Game-Based Coaching has been proposed as the most credible method to develop game-based skill and by definition, is an alternative to the traditional skills-based coaching methods that are currently advocated by the AFL (e.g., Auskick National Coaching Manual). Game-Based Coaching encourages the learning of perceptual and decision-making skills in a discovery environment that closely replicates the invasion-type sport and play environments that appear to be a major contributor to the attainment of expert decision-making skill by AFL players. Importantly, Game-Based Coaching emphasizes the development of those skills that separate the expert and less skilled decision-makers, such as the ability to ‘read the play’.

The broad aim of Game-Based Coaching is to maximise the transfer of training activities to meet the time-constrained and decision-laden demands of the game day environment. The concept of Game-Based Coaching was originally proposed under the banner of ‘Teaching Games for Understanding’ as a method for developing competence in physical education and sport. Various Game-Based Coaching models based on the Teaching Games for Understanding approach have been proposed over the intervening decades and include, ‘designer games’ as used by Ric Charlesworth with the Australian Hockyroo’s program, ‘game sense’ developed by the Australian Coaching Council, ‘guided discovery’ and recently ‘play practice’ (Alan Launder).

Advocates of Game-Based Coaching challenge technique or skills-based instruction, suggesting that actual game performance is degraded due to an absence of appropriate responses within the specific context of the game. Game-Based Coaching is proposed as a credible alternative as it provides for the development of game appreciation, perceptual and tactical awareness, and strategic knowledge, which contribute to the decision-making process.

Practically, Game-Based Coaching practice design should include creative elements such as the freedom to experiment and the opportunity for active problem solving. That is, all practice environments should be goal orientated to provide the learner with progressive challenges in regards to the tactical and strategic elements of the game, with the decision-making and skill execution components performed under pressure. Obviously, these practice environments need to cater to the level of the participants. At youth and senior levels design consideration should be given to the team structure such as team rules and game plan. The game-based coaching plan may include the following:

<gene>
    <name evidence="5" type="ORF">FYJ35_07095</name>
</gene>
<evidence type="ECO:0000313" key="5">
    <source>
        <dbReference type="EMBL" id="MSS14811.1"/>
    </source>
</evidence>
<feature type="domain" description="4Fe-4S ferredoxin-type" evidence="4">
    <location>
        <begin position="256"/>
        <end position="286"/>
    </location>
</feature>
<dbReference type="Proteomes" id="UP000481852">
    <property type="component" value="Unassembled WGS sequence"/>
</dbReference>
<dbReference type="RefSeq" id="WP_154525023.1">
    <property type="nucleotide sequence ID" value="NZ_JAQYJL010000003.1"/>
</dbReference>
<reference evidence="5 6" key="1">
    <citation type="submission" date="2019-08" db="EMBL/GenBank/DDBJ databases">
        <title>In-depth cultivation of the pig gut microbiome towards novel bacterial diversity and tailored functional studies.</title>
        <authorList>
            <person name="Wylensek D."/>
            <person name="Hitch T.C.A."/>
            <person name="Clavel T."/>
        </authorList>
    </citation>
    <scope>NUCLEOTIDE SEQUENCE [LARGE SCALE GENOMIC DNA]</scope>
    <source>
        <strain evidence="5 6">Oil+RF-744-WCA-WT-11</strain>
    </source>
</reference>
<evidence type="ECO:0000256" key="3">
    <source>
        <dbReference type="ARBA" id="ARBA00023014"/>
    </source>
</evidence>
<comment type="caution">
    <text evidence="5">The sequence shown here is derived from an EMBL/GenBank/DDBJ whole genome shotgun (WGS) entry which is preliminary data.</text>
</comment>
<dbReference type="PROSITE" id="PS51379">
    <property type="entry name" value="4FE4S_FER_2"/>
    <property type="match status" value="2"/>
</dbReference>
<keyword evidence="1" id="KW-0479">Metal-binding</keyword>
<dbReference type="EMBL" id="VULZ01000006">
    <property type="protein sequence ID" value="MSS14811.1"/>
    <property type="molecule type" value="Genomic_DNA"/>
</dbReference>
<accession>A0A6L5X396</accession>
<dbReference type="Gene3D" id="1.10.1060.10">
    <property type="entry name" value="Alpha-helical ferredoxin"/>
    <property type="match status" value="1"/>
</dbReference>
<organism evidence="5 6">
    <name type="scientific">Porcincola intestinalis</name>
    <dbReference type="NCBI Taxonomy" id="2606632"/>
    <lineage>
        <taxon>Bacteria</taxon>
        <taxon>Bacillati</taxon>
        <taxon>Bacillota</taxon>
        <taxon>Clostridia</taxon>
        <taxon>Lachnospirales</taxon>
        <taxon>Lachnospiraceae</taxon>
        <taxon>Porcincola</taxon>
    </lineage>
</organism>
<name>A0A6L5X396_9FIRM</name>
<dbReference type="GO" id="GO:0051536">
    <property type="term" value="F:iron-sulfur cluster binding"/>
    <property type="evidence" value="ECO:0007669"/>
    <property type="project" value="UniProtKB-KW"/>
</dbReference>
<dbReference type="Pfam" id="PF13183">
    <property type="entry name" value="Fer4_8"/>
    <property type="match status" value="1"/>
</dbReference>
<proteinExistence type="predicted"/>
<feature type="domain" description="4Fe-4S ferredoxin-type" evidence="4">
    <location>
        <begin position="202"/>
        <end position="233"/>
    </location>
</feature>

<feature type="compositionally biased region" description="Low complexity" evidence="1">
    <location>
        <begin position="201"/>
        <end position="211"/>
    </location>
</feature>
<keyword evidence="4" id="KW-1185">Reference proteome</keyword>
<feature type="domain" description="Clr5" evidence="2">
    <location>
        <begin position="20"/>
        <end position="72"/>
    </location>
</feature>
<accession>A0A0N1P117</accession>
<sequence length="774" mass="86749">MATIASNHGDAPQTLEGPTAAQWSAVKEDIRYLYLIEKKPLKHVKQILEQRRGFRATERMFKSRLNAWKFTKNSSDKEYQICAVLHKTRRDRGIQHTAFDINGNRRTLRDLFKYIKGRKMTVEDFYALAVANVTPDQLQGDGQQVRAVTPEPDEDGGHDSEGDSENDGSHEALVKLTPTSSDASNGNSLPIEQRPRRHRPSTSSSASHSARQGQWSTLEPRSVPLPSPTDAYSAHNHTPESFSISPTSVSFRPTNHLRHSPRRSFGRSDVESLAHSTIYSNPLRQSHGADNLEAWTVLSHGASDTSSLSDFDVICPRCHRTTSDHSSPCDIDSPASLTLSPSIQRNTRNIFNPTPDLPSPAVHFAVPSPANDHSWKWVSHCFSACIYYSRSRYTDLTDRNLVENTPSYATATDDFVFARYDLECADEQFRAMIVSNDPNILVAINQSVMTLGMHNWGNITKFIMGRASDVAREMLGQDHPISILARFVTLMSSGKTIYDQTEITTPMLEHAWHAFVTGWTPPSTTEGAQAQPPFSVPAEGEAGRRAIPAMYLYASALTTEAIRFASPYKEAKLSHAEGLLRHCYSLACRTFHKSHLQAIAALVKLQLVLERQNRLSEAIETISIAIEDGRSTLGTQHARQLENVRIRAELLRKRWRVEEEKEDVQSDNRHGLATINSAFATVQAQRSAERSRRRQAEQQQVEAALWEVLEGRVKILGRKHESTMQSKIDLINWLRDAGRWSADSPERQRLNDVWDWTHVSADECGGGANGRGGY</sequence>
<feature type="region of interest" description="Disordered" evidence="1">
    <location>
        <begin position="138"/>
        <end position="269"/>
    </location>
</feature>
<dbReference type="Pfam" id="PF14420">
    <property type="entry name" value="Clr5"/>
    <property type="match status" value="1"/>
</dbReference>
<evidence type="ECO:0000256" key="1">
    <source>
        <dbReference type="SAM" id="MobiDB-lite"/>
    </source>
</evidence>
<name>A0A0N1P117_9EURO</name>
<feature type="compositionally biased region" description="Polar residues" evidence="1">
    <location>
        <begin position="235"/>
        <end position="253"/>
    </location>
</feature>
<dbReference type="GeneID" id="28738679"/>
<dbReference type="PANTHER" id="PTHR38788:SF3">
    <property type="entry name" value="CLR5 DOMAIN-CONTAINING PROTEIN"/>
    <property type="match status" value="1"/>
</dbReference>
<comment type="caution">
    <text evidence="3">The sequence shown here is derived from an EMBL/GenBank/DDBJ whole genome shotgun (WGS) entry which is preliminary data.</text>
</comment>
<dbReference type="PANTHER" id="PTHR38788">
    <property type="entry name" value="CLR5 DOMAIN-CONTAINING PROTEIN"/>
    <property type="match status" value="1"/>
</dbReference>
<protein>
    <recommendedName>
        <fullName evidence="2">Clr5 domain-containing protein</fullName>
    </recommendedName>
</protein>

1. Warm-up (modified game eg, handball tag)
  2. Game - Part 1 (modified environment / goal orientated)
  3. Break (discussion and questioning / traditional skill drills)
  4. Game - Part 2 (add progressions / variations)
  5. Cool down and review

There is scope for the systematic introduction of game-based coaching at all levels of AFL competition. The aim of Game-Based Coaching is to maximise the transfer of training activities to the game. A number of issues should be given consideration before fully adopting this coaching framework at your club:

  1. Education: This presentation has only provided a brief introduction to Game-Based Coaching. Coaches should continue to gain knowledge on emerging coaching trends and endeavour to inform and educate all stakeholders within their club of the relative merits and justification for using, what some may consider to be a radical approach to coaching.
  2. Planning / Preparation (7 P’s of coaching): The Game-Based Coaching is best developed by the coaches themselves to suit the particular needs of their team and coaching philosophies (by the way, perfect planning and preparation prevents piss-poor performance).
  3. Persistence: Unlike precision cone-to-cone drills, Game-Based Coaching encourages experimentation within a discovery environment in order for the players to better solve problems within the context of the game. Many coaches sample Game-Based Coaching but because it often appears chaotic and unstructured, they fall back into the comfort zone of using traditional skills-based cone drills that look neat and tidy and usually require little preparation. Remember, observable changes in game-based skill may occur over years rather than weeks, so stick with it!

As discussed, game-based coaching is a concept that has been around for some time and the old adage ‘You play how you train’ may now take on a little more significance.